danlavry wrote on Wed, 04 October 2006 20:03 
I too have an issue only with the section "what Nyquist did not say". Nyquist said that you need to sample FASTER THEN twice the highest frequency content, and that is a very important to understand.

I hate to be pedantic, but Nyquist said the following:
"Let x_c(t) be a bandlimited signal with
X_c(jΩ) = 0, for all Ω > Ω_N
then x_c is uniquely determined by its samples x[n] = x_c(nT), n=0, +1,+2,..., if
Ω_s = 2pi/T > 2Ω_N"
The above is verbatim from Oppenheim and Schafer's book, which is the standard text on DSP theory.
X_c(jΩ) = 0 means that there is
nothing outside the frequency band of interest.
Ω_s is the sampling frequency.
Ω_N is the
bandwidth of the signal.
the n=0,+1,+2... is
periodic sampling.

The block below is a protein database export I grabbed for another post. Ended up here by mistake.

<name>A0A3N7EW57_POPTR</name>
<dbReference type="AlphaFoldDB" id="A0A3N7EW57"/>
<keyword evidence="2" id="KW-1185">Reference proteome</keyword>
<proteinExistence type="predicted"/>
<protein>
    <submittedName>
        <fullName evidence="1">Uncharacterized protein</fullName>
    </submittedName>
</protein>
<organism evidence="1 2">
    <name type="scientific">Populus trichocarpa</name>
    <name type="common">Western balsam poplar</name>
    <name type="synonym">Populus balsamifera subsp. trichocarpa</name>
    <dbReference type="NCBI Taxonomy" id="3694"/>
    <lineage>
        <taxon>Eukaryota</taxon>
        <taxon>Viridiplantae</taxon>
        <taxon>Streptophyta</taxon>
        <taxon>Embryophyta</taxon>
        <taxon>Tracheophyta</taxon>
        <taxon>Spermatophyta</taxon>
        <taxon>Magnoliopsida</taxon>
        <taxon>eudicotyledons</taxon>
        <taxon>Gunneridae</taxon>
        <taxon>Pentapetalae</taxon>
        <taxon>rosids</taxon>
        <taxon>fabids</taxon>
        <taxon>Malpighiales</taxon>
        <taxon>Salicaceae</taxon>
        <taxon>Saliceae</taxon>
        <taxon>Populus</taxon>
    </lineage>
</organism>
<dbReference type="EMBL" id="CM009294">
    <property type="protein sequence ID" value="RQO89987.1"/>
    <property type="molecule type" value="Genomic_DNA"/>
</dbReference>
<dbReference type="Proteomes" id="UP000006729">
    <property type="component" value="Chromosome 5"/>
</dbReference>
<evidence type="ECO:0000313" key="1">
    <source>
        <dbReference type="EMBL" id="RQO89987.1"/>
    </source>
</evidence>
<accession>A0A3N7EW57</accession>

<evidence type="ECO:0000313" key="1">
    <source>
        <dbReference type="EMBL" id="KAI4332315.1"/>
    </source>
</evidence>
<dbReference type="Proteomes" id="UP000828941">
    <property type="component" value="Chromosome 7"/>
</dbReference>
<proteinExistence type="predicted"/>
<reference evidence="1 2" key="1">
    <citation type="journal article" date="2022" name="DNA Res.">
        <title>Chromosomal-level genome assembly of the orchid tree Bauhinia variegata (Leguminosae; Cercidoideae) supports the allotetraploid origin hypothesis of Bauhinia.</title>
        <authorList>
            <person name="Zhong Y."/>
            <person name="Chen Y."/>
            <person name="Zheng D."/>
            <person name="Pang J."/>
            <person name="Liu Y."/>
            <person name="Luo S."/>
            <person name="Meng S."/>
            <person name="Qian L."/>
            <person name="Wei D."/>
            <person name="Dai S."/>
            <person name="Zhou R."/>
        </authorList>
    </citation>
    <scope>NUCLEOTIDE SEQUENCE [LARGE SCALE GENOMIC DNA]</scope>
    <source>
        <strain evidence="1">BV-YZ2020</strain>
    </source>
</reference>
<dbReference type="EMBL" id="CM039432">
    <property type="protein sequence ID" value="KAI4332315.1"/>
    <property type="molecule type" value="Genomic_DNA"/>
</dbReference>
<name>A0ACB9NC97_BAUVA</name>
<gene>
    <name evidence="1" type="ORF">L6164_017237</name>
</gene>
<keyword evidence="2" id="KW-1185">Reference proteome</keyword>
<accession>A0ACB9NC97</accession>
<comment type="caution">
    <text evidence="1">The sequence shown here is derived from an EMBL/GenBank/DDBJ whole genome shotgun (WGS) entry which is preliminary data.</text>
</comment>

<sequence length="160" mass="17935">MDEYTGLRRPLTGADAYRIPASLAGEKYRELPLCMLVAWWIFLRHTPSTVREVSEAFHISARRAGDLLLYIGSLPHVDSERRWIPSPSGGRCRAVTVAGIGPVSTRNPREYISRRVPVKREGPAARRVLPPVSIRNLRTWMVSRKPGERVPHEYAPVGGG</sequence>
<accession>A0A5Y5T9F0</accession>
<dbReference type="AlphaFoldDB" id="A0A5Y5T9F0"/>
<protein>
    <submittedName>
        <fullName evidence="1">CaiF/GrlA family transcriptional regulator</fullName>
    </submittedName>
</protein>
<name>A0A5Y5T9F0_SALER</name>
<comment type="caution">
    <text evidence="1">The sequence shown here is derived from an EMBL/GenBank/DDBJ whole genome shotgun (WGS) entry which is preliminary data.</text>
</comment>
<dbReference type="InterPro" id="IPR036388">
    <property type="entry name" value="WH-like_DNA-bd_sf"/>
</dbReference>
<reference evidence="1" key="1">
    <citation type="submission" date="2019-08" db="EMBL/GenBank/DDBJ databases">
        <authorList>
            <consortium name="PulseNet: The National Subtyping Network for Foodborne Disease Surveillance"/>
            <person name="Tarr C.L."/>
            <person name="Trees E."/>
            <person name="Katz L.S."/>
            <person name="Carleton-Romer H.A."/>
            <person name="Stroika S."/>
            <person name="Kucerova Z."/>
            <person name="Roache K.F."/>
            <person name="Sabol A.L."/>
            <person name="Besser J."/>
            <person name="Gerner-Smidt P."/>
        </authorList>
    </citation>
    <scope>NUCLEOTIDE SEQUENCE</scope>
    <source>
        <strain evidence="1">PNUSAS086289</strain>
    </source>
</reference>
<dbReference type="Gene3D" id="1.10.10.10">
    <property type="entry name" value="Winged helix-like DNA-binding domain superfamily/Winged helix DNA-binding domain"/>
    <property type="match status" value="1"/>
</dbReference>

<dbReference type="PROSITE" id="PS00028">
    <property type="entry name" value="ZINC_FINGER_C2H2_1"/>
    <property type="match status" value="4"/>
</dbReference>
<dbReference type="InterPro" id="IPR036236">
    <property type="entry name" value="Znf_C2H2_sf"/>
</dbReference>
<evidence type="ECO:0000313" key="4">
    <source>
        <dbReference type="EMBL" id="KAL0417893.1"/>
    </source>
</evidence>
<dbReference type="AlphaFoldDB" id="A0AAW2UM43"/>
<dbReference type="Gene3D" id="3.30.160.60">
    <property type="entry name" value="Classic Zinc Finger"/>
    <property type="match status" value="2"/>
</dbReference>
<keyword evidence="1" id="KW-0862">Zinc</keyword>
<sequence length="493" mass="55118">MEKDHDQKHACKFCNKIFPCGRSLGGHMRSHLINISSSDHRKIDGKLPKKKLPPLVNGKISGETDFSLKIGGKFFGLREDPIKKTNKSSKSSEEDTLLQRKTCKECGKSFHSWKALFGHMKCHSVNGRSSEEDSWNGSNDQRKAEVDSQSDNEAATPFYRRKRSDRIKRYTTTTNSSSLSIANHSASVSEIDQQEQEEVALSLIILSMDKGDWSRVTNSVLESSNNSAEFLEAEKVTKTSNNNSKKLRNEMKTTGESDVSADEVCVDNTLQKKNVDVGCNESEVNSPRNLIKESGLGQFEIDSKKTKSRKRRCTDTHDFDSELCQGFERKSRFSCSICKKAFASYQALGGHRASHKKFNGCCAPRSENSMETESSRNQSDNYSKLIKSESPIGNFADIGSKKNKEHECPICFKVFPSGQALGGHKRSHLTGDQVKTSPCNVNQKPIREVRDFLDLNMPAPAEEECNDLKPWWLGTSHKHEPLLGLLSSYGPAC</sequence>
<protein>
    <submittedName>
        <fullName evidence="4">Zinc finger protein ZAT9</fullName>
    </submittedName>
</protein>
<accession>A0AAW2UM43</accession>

Assuming digital audio, Ω_s is the highest frequency component. There is a lot of work and information on the net (mainly related to digital communications) that makes use of bandlimited sampling. This is sometimes called subsampling or undersampling.
If the "X_c(jΩ) = 0" part is violated, then you will have aliasing. All real systems will have some degree of aliasing, even if it is minute.
Practically, clock jitter means that the "n=0,+1,+2..." part is violated. All real systems will have clock jitter, even if is is minute.
Nyquist also assumes infinite precision. Real systems use quantization.
What sets converters apart is how they handle the aliasing, jitter, and quantization issues.